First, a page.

SCOTTSDALE, Ariz.—STMicroelectronics NV and PNI Sensor Corp. have collaborated on a new ultra-fine resolution e-compass for Nintendo's new Wii-U GamePad controller.
By combining PNI's high-resolution geomagnetic sensor technology with a high-performance mixed-signal application specific integrated circuit (ASIC) from ST, the Wii U GamePad now lays claim to being the world's most accurate gaming controller.
"Our geomagnetic sensors have long been a mainstay for in-vehicle navigation systems with their tight accuracy requirements," said PNI President and CEO Becky Oh at the recent MEMS Executive Congress here. "Our geomagnetic technology and sensor fusion algorithms capture complex motions with minimal latency, gyro drift or magnetic interference."
PNI (Santa Rosa, Calif.) claims its geomagnetic sensors enable pointing and motion tracking with up to 15 times better resolution and 16 times less noise than popular consumer-grade Hall-effect magnetic sensors, such as those from AKM Semiconductors. ST (Geneva) already markets an alternative to Hall-effect magnetometers in its three-axis magnetometer combined with a three-axis accelerometer in a single package, but the high-resolution requirements of Nintendo prompted it to foster a collaboration between ST and PNI, resulting in the Wii U GamePad's marriage of motion sensing technologies from both companies, which PNI calls its RM3000.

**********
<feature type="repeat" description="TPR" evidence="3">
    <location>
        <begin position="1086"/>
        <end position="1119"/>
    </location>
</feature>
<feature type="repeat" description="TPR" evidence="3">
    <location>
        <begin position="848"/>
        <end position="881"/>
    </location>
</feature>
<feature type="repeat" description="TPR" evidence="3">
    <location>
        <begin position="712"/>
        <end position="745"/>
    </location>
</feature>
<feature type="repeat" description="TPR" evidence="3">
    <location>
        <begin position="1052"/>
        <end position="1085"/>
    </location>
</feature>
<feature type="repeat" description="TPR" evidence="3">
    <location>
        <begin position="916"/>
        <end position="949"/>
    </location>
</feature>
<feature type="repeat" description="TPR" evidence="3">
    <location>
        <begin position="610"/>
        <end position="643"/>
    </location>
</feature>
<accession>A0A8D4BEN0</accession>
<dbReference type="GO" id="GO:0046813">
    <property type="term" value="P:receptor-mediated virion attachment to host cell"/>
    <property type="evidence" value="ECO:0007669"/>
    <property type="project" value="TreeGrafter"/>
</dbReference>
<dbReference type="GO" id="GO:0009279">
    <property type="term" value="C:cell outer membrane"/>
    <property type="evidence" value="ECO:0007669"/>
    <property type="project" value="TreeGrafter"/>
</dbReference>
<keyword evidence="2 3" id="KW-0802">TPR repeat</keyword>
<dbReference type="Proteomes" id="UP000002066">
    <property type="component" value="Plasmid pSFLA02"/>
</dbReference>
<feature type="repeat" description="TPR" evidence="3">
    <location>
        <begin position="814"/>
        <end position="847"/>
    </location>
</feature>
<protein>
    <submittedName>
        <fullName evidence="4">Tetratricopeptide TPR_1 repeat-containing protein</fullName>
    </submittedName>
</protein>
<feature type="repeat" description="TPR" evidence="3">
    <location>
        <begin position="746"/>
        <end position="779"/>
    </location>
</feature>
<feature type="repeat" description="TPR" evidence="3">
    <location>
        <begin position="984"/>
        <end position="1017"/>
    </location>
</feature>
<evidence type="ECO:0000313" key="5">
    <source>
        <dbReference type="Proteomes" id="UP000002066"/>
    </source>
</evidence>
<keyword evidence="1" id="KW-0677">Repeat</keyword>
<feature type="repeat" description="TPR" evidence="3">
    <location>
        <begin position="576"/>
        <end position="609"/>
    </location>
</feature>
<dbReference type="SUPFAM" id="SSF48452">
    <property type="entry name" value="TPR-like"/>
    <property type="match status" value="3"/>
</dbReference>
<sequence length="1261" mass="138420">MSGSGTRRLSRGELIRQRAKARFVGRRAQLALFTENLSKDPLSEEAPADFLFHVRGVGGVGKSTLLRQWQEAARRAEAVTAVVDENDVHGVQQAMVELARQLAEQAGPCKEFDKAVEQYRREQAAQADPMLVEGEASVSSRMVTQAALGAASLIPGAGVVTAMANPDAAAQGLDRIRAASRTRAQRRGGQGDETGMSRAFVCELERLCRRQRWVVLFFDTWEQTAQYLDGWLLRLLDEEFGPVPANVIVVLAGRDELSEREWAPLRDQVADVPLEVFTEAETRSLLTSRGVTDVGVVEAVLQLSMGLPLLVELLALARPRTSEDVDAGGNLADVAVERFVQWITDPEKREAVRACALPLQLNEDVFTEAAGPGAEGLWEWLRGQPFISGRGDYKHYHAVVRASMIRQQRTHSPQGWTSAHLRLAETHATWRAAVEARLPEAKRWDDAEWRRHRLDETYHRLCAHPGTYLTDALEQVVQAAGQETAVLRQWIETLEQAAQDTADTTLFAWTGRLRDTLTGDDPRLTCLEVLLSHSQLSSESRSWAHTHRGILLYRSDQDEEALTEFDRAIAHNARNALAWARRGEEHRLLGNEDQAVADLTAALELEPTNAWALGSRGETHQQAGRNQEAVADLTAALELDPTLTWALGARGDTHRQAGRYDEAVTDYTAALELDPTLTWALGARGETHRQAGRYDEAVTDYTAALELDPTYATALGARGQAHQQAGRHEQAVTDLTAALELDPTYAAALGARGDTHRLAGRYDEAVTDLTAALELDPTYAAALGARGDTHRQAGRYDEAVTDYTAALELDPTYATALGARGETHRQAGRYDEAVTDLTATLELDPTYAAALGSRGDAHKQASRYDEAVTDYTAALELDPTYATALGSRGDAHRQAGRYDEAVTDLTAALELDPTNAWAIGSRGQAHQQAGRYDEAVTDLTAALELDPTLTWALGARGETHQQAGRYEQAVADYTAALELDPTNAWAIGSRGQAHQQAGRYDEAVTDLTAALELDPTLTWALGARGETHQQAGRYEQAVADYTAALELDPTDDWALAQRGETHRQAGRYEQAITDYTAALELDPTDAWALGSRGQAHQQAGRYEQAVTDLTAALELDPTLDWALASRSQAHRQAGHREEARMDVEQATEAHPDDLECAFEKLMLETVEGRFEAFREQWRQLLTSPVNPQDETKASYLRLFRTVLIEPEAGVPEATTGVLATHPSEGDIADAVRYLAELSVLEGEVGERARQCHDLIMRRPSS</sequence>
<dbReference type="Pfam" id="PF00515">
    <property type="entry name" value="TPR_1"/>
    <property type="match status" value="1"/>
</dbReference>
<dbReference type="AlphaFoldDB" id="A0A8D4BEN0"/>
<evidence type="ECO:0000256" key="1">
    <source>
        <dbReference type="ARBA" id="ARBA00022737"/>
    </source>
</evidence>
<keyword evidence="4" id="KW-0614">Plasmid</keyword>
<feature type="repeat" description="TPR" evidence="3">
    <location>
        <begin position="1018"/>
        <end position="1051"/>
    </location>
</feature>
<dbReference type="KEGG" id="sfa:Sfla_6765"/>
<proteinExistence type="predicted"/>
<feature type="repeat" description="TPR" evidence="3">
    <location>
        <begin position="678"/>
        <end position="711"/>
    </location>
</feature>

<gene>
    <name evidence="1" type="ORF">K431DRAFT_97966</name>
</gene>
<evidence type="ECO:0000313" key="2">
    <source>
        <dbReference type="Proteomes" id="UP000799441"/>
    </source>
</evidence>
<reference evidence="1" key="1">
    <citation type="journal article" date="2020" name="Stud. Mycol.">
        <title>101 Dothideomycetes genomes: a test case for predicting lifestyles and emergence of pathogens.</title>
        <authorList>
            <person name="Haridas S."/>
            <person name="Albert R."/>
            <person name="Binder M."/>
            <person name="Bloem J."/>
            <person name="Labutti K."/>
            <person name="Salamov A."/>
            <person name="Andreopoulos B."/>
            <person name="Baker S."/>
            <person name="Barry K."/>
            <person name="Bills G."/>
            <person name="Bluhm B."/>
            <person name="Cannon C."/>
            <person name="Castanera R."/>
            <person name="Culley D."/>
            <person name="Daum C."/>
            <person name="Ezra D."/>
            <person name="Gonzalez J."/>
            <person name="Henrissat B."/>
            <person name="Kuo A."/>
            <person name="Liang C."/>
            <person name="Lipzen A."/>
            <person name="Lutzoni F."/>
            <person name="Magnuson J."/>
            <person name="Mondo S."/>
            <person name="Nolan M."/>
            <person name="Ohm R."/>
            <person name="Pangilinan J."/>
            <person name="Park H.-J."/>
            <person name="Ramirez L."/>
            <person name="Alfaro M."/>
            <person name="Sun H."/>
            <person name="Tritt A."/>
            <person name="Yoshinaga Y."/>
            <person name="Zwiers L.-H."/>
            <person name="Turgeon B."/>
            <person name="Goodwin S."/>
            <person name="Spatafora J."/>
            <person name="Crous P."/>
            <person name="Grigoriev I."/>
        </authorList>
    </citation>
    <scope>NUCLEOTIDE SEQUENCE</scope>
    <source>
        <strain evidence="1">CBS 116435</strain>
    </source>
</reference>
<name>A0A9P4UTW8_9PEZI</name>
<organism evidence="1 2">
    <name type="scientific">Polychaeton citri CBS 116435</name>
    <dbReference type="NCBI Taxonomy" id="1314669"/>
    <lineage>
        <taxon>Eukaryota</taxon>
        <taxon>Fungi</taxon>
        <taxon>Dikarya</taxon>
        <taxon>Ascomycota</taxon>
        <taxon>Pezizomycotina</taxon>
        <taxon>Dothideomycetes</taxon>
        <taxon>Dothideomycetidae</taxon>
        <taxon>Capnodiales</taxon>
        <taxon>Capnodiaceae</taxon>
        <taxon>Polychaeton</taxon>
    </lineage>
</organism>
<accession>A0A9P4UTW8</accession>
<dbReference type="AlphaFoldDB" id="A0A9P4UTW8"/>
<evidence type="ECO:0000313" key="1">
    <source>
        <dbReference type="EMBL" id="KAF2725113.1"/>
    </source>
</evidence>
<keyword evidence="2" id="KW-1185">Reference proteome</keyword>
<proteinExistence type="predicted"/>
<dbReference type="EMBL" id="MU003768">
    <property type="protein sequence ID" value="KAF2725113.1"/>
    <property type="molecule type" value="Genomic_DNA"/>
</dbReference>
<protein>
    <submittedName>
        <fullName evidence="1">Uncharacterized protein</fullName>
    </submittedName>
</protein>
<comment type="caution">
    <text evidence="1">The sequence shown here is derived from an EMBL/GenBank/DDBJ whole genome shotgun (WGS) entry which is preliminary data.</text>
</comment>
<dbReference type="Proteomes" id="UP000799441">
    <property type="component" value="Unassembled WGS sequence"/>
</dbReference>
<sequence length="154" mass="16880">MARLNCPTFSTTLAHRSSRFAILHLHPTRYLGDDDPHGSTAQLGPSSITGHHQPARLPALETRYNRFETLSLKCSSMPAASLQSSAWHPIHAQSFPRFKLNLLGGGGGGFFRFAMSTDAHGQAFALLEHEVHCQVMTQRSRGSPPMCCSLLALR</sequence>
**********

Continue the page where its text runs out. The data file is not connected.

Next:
"Our RM3000 includes three separate magnetic sensors for each axis, plus an ASIC from ST," said Oh. "We also have a second source for the ASIC, but ST is supplying the ASIC for Nintendo's GamePad."
The Wii U GamePad is itself revolutionary in that it includes a touchscreen right on the handheld controller, allowing alternative asymmetric views of a game as well as both traditional input methods using buttons, joysticks and D-pad as well as touch- and motion-enabled controls for fine-scale aiming and selections.